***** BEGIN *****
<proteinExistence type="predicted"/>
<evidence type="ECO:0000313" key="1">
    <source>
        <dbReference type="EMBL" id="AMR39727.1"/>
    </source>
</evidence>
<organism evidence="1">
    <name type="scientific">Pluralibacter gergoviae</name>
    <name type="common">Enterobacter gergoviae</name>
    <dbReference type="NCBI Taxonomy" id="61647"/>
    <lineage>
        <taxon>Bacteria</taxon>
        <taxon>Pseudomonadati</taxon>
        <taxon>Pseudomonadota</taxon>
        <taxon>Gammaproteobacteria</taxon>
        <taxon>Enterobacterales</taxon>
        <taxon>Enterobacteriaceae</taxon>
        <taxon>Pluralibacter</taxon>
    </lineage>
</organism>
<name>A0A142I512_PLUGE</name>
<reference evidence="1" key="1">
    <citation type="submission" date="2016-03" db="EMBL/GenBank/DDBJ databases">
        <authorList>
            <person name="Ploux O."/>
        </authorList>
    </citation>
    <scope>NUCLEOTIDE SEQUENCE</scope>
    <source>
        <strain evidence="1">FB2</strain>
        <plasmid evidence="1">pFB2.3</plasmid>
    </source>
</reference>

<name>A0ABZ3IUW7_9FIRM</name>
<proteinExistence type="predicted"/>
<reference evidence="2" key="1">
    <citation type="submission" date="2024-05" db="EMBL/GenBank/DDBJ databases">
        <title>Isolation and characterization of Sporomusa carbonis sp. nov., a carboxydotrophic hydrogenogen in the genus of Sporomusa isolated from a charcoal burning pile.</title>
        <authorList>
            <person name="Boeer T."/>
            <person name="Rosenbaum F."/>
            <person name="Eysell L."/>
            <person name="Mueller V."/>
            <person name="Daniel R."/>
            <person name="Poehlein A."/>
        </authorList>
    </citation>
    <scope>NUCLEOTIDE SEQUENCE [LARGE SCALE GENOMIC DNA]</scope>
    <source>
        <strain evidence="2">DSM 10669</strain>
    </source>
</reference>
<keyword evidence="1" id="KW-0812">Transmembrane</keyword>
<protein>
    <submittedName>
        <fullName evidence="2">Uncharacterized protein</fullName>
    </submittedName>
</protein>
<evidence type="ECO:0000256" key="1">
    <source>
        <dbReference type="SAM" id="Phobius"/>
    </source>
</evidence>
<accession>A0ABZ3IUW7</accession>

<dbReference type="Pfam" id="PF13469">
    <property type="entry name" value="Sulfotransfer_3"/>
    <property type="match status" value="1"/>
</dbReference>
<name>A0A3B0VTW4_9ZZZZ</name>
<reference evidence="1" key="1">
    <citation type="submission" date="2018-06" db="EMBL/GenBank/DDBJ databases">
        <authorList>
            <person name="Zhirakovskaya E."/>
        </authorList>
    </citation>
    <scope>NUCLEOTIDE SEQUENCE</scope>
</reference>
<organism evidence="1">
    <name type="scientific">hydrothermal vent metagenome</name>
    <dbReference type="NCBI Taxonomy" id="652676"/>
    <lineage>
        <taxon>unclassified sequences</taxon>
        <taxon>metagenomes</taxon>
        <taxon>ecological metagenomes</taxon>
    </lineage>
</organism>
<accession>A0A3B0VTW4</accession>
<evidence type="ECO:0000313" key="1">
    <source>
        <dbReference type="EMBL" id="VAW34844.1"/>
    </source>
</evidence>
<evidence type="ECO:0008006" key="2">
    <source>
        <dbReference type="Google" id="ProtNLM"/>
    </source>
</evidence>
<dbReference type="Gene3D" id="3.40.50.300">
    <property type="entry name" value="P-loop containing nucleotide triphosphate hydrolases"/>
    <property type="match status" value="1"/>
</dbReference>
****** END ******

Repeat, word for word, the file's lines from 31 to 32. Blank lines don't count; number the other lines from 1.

        <plasmid evidence="1">pFB2.3</plasmid>
    </source>